The two faces of "Boston Bomber" Dzhokhar Tsarnaev: Rolling Stone (July 2013); New York Post (April 23, 2015; image from a holding cell surveillance video, July 2013).
Seeing is believing—or so we're frequently told.
But seeing can also be deceiving, because we often only "believe" those things that match our existing views of the world.
That's why Rolling Stone's dreamy cover photo of Dzhokhar Tsarnaev, the popular kid who got manipulated by his evil brother, was so widely reviled. Whereas the image of Tsarnaev flipping the bird to a security camera (released this week during his sentencing trial) revealed what everyone really knew: the 19-year-old was a remorseless monster.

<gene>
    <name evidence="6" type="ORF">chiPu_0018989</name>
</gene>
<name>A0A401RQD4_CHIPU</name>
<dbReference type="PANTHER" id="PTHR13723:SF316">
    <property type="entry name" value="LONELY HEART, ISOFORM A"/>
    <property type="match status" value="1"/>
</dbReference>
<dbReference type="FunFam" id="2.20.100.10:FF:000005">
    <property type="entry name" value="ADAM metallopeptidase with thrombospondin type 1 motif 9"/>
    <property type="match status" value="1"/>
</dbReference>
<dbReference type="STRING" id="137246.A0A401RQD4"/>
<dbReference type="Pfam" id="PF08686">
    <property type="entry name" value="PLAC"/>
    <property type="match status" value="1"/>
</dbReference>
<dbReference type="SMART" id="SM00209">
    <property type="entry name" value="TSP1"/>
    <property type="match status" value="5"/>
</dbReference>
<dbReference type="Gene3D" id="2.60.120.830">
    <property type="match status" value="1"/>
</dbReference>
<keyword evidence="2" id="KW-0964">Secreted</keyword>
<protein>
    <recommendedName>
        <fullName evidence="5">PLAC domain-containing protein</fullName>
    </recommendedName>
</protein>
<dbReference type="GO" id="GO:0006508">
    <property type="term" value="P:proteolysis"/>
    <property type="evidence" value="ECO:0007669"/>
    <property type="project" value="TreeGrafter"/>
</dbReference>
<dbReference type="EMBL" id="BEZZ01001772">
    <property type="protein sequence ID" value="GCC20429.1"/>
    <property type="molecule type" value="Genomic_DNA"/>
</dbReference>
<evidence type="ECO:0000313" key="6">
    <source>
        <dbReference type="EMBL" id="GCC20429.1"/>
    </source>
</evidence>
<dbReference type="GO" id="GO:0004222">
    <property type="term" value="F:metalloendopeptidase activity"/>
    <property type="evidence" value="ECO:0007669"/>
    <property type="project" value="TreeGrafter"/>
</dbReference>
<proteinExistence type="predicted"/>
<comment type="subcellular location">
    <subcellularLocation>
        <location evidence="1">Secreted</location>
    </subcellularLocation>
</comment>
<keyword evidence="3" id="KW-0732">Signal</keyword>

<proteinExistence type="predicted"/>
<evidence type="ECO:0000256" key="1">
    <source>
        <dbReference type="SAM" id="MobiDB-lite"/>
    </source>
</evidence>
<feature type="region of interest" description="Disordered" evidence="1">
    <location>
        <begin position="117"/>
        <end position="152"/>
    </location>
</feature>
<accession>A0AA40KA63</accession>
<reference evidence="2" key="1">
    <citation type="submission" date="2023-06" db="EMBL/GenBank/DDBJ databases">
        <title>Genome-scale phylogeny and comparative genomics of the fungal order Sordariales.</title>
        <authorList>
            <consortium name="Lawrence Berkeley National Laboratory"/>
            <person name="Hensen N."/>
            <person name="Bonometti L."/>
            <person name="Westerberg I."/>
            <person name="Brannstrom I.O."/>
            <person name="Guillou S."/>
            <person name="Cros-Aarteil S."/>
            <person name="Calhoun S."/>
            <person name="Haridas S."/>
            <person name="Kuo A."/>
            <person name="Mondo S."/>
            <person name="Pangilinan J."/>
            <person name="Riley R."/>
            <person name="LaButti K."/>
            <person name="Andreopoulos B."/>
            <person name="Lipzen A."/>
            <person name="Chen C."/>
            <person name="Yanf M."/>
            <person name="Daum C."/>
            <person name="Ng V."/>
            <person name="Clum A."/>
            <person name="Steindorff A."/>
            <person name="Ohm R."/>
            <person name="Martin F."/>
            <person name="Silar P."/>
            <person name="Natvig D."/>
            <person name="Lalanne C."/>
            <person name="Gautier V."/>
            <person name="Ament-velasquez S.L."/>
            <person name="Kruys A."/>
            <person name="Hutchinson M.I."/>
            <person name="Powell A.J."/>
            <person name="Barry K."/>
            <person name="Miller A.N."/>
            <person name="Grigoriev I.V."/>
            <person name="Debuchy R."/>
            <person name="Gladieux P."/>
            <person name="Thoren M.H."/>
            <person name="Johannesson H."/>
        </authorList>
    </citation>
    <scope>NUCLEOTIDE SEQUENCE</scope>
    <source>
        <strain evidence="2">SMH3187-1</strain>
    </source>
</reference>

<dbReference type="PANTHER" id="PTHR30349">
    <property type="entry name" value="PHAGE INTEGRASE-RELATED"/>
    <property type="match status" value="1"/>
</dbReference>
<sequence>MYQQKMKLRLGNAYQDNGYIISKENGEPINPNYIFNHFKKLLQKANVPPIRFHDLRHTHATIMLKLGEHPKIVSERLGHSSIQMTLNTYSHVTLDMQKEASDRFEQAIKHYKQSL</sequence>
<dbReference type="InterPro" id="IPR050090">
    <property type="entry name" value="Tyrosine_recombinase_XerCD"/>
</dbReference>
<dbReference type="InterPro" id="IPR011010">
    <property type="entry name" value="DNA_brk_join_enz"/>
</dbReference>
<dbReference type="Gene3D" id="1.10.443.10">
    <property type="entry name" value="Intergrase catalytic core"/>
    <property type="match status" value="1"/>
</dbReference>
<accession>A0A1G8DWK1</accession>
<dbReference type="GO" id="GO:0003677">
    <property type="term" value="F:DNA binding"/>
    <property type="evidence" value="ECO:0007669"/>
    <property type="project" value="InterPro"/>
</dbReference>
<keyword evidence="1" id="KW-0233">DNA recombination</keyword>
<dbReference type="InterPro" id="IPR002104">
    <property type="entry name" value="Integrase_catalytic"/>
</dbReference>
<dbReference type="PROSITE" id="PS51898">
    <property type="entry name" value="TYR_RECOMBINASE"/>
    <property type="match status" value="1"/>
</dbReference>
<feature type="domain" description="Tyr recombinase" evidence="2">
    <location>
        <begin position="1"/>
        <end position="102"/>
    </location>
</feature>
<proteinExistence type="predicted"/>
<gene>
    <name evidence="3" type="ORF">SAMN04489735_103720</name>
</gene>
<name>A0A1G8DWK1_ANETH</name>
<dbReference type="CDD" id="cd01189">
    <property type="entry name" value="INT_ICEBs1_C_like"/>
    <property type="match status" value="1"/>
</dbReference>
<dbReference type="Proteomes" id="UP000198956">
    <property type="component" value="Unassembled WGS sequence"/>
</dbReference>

Neither photo represents a true picture of the convicted murderer. But it's the second image that will stick with jurors, and the public, because it fits the story we want to believe. It helps us make sense of a totally incomprehensible act. It may even be the image that puts him to death.
Because just as seeing is believing, you can't "unsee" what you want to believe.